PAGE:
Development of HTML
HTML stands for Hyper Text Markup Language. This is the basic format for the scripting language that is used to construct the Web. In 1980, physicist Tim Berners-Lee, then a contractor at CERN, proposed and prototyped ENQUIRE, a system for CERN researchers to use and share documents. In 1989, Berners-Lee wrote a memo proposing an Internet-based hypertext system. Berners-Lee specified HTML and wrote the browser and server software in late 1990
HTML defines the structure and layout of a Web document by using a variety of tags and attributes. HTML describes the structure of a web page semantically and originally included cues for the appearance of the document.
HTML elements are the building blocks of HTML pages. With HTML constructs, images and other objects, such as interactive forms may be embedded into the page. It provides a means to create structured documents with structural semantics for text such as headings, paragraphs, lists, links, quotes and other items. HTML elements are delineated by tags, written using angle brackets.
Tags such as <img /> and <input /> introduce content into the page directly. Others such as <p>…</p> surround and provide information about document text and may include other tags as sub-elements. Browsers do not display the HTML tags, but use them to interpret the content of the page.
CSS stands for Cascading Style Sheets. It is a style sheet language used to describe the design elements of the websites such as the layout, color, font size, etc. It can allow multiple pages to share the same formatting.
My HTML & CSS Task
HTML is something that has haunted me. Coding languages have always made my palms sweat and I have found myself running for the hills when it came to evening trying to understand what they were, let alone try to understand how to use them. HTML is very much a ‘learn by doing’ language. You cannot simply learn of the elements by rote learning, once you figure the fundamental basics that a system must have an open bracket sequence and a closed bracket sequence then you are half way there.
I can see full the logic behind Tim Berners-Lee’s insistence and requirement that a single web language be created. If every developer decided to create their own web language we would have multiple online platforms existing in isolation without any ability to communicate with each other. The other aspect would be the need for multiple operating systems which would need to be able to read and interact with each language created. From an early step in his web creation concept, Berners-Lee realised the importance of a single language to unify all users globally.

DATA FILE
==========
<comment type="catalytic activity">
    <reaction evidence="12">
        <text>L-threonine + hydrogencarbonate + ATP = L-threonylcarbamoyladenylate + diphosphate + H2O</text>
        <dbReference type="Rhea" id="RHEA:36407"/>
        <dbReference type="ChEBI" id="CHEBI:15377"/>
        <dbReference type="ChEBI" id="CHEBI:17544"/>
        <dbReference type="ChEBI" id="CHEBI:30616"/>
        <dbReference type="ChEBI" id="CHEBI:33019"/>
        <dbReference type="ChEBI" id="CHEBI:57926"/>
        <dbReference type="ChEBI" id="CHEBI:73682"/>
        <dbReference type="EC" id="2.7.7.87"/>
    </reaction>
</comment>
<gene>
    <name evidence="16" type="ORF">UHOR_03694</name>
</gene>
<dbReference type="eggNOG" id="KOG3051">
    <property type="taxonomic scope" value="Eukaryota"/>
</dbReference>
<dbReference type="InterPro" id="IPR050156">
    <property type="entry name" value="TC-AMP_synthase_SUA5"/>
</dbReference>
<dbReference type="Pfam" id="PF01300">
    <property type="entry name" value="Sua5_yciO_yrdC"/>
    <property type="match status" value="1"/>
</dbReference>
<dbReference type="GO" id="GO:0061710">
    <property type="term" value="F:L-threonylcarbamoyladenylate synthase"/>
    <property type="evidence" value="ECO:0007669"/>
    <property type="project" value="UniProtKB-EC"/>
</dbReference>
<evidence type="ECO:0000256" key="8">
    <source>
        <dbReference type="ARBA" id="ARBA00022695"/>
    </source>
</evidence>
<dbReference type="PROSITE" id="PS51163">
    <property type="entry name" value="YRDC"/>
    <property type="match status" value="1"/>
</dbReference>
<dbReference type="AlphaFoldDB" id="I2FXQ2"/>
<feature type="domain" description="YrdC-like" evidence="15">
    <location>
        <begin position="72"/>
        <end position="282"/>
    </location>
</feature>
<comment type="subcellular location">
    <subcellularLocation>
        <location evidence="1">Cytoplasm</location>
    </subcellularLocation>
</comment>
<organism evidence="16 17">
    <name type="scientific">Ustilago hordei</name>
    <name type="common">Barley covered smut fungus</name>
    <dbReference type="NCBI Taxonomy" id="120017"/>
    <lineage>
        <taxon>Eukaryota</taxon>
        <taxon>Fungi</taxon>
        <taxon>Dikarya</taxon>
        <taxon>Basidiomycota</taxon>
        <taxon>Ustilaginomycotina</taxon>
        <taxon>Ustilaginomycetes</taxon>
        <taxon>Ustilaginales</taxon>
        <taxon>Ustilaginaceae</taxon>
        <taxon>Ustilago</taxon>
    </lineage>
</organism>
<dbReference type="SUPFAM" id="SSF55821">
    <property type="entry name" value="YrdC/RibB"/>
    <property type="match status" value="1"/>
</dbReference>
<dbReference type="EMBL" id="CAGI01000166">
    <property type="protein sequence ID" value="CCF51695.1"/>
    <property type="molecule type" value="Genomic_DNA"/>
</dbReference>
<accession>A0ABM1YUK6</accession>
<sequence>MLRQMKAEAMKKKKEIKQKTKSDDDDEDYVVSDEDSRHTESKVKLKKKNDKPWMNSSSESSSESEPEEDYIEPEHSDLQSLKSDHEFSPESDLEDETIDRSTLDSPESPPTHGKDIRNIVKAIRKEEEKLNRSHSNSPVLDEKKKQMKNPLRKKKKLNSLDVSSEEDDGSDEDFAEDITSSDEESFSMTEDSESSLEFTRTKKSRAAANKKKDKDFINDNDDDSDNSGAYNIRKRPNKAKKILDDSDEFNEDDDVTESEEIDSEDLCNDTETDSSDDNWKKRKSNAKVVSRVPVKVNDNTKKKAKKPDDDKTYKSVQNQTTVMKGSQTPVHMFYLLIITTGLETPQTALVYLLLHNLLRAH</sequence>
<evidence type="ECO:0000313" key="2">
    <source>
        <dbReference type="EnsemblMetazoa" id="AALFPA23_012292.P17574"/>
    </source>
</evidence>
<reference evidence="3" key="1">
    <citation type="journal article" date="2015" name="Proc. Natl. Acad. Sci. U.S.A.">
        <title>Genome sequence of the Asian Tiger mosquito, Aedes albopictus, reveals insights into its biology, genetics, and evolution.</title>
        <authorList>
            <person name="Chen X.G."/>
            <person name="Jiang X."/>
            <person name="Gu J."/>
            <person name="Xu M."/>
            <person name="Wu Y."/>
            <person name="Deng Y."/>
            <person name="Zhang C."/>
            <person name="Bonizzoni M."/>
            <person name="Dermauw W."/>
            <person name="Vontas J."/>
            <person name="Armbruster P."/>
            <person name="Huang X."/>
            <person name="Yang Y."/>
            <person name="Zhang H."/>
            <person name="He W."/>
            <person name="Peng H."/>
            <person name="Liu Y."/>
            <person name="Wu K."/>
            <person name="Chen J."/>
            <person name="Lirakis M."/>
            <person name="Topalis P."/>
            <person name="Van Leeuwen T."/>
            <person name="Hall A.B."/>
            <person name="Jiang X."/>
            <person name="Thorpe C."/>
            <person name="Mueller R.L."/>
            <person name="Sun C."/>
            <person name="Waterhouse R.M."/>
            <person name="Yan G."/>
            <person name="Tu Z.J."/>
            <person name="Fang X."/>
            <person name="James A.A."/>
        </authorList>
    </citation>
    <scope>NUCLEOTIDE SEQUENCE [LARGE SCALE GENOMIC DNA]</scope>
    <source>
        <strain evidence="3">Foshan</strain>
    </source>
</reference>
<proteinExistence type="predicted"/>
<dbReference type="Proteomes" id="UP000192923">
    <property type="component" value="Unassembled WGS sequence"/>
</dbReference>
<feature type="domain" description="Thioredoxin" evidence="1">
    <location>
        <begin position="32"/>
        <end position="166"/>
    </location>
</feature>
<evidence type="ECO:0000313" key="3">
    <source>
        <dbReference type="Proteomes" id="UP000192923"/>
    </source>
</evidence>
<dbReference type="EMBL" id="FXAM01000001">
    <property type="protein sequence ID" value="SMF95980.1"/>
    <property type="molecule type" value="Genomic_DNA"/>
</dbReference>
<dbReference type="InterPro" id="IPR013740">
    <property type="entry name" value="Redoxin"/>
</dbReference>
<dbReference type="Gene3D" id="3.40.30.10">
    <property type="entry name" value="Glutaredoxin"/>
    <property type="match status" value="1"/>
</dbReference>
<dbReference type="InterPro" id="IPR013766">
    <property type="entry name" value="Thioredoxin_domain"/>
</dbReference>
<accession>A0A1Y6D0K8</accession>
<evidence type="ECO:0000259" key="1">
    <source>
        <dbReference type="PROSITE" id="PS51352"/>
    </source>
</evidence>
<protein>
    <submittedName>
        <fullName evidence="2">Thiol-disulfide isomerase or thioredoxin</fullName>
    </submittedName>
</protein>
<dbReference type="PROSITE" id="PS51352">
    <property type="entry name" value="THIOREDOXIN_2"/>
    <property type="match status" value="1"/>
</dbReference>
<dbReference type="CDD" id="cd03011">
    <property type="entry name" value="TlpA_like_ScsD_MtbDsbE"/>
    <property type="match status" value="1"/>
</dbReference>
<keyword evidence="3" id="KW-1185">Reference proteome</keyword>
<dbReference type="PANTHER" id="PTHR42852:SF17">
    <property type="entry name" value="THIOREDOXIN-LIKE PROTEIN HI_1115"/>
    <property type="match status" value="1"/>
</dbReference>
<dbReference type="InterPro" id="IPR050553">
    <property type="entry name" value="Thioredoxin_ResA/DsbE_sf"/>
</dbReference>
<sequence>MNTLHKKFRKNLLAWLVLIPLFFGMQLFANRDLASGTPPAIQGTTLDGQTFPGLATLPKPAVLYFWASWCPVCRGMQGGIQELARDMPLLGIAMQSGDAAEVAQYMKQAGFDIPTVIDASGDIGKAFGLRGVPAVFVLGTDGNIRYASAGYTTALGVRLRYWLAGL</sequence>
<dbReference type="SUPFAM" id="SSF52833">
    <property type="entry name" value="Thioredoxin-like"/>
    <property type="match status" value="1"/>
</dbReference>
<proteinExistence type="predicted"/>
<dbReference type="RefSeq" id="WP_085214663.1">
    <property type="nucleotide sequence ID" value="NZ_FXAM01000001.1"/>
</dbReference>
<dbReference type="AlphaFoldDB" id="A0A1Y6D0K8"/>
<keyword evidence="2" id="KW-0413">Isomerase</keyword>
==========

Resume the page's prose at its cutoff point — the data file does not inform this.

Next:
My usage of HTML at present is more fine tuning of webpages than it is creating them from scratch. I am able to format the text into multiple structures and layouts. Much like laying out a word document in simple format. I am able to edit existing web structures to suit my own needs.
I have also began to play with the styling of my webpages and have found CSS great way of doing this. CSS stands for Cascading Style Sheets. It is a style sheet language used to describe the design elements of the websites such as the layout, color, font size, etc. It can allow multiple pages to share the same formatting. While i am still wading my way through HTML, I found that CSS can be a little tricky to tackle. HTML is easier to use for light, while CSS requires more patience and dedication. I have been able to change the text colour, the Heading background colour without too much difficulty. However, changing the entire background colour of the webpage has proved more difficult. I found that I was trying to enter the code across the whole document as if felt that this is logically where it should go, but through using tutorials such as W3Schools, I am now able to see specific examples of text placement and usage and able to see where I am going wrong.